“So much of the homelessness now is economically driven,” Thrasher said. “We have to find ways to get businesses to come back to the south suburbs.”

Without those businesses, jobs aren’t available. Without jobs, people either move away from the area or tumble into homelessness. Giving goes down at local faith communities, which in turn have less to give to social services. And with fewer faith communities providing space and volunteers, PADS — which provides the only homeless shelters in the Southland — has less to work with, Thrasher said.

“This year especially was emotionally difficult because it was the first year we had to turn people away because we just didn’t have enough capacity,” she said.

Government funding for housing assistance, slimmed down through budget cuts, also is crucial, Cook County Housing Authority executive director Richard Monocchio said.

“We assist about 15,000 households,” he said. “We own about 2,100 units, a lot of those in the south suburbs: Chicago Heights, Ford Heights, Harvey, Robbins. The frustration is that there isn’t enough. I’ve seen the resources really dry up, and it’s scary, because not only do we have families who are now, because of economic crisis, coming into our system or the shelter system, but we also have the folks who have been on the waiting list forever.”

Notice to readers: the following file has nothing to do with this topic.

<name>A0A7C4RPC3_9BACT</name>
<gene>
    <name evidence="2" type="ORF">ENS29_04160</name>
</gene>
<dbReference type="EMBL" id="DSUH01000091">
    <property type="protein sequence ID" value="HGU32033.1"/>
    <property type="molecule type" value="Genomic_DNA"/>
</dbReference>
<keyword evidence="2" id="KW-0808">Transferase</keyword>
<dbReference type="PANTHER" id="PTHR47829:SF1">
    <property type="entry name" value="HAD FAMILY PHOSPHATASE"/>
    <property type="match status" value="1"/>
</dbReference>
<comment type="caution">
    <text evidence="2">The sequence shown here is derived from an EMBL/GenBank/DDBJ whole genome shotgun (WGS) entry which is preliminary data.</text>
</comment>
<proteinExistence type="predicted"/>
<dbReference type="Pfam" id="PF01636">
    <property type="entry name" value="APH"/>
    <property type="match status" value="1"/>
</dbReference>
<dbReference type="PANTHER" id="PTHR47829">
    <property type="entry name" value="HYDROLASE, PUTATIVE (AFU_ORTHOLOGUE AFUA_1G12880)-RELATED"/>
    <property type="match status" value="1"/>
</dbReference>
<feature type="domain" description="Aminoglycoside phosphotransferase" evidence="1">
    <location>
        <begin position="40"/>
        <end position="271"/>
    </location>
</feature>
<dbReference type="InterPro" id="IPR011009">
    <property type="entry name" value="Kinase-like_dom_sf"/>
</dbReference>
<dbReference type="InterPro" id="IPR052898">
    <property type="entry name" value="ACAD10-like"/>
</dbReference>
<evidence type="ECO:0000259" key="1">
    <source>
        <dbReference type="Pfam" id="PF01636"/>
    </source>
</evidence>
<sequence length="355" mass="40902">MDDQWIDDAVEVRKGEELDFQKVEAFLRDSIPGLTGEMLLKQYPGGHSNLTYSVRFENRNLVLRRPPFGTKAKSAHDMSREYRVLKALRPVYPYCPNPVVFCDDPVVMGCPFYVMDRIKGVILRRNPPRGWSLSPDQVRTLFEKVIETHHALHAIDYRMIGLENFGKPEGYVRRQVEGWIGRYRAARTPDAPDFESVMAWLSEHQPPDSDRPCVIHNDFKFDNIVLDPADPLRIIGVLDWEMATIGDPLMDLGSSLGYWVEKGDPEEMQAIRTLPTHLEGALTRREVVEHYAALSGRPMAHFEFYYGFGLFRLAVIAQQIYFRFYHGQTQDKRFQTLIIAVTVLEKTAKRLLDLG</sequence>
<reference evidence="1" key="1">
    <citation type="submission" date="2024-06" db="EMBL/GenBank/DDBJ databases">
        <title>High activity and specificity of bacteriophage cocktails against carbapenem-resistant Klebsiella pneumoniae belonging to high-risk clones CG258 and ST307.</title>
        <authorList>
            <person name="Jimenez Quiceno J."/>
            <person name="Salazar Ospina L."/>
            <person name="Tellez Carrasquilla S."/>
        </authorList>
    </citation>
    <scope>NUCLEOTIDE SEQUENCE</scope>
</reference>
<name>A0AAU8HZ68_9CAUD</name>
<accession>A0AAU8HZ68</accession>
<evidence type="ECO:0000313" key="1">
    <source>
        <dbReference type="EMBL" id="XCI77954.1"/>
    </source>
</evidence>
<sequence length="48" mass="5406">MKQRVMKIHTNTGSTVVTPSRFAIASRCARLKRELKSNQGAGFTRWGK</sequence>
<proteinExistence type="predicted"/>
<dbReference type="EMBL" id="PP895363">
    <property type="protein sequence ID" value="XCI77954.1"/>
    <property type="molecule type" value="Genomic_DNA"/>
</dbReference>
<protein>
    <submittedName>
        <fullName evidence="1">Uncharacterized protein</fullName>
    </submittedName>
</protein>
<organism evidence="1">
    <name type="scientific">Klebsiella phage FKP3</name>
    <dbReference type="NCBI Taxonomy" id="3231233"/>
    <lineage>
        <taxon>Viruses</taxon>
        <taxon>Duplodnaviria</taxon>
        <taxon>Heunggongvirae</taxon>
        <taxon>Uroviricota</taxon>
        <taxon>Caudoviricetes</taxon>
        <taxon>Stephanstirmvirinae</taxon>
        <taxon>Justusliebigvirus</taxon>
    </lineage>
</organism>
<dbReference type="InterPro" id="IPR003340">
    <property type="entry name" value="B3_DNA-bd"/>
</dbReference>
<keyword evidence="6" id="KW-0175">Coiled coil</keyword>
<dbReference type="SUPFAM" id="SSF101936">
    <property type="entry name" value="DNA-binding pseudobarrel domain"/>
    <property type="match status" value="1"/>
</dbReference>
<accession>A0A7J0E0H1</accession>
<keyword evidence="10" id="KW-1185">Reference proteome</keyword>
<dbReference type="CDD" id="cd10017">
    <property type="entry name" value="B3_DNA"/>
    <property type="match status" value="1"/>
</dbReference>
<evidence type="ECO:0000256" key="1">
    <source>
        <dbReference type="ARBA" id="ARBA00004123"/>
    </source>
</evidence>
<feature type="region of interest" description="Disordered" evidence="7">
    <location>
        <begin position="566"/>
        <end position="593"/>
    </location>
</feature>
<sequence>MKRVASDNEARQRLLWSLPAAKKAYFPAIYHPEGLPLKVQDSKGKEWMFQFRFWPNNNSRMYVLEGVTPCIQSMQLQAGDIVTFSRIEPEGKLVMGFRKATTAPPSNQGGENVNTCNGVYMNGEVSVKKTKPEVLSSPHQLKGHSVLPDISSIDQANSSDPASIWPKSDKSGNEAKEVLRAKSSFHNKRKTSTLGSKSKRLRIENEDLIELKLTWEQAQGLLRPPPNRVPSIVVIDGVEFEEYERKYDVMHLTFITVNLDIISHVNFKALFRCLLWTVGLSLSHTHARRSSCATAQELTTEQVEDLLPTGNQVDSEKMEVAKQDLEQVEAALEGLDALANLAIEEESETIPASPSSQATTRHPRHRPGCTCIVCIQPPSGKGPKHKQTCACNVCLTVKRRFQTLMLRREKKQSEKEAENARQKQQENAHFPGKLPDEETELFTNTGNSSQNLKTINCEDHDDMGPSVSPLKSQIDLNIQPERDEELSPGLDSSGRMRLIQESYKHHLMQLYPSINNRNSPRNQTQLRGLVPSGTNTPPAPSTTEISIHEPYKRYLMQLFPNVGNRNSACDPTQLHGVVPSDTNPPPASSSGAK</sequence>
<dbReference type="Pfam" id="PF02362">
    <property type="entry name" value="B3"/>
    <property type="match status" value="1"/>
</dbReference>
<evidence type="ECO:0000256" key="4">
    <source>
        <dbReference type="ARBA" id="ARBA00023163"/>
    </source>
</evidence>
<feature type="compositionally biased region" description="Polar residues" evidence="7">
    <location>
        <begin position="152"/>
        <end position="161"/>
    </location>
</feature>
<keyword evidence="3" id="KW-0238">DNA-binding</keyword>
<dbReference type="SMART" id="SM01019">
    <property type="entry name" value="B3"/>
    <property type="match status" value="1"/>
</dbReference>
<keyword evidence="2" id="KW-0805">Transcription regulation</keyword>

The waiting list for Housing Choice Section 8 vouchers closed in 2001 with 10,000 people on it, he said.

Even when vouchers turn over, as they do 30 to 40 times each month when residents move out or pass away, the federal budget cuts last year mean those spots can’t be given to those on the waiting list, he said.

The help is essential in the suburbs and city, where housing is expensive.

“You can’t pay a lot of rent on minimum wage,” Thrasher said.

Section 8 vouchers did help those who found housing in the new Wellness Center in Country Club Hills, Monocchio said. And the housing authority also is able to help the elderly and mentally disabled in suburbs like Matteson, he said.

But even those who apply at the building for the elderly or mentally disabled with an open waiting list in Chicago Heights are looking at an 18-month wait before they can be housed, Monocchio said. And the waiting lists for other buildings are closed, he said.

“If you aren’t on list today, you won’t get housed,” he said.

The long waiting lists mean the homeless problem has to be approached differently, he said. Rapid re-housing, an experimental program that offered assistance for a few months to those in a rough financial spots, is one way to keep families in their homes until they can get back on their feet, he said. Another possibility is purchasing foreclosed properties to expand the supply of affordable housing.

And calling legislators to ask about strengthening the budgets for social services has more effect than people think, he said.

For now, those who need assistance can visit www.findhelpsouthcook.org or call (877) 426-6515 between 10 a.m. and 2 p.m. to find ways to access social services ranging from legal help to temporary housing to domestic violence shelters.

Help is available, Thrasher said. She told of a single mom who came to PADS with substance abuse issues, worked closely with case managers and has now been successfully housed for two years. Several other PADS guests are taking classes to finish their degrees.

“We are fortunate enough to say that we have at least one success story, if not more, for every one of those challenges,” she said.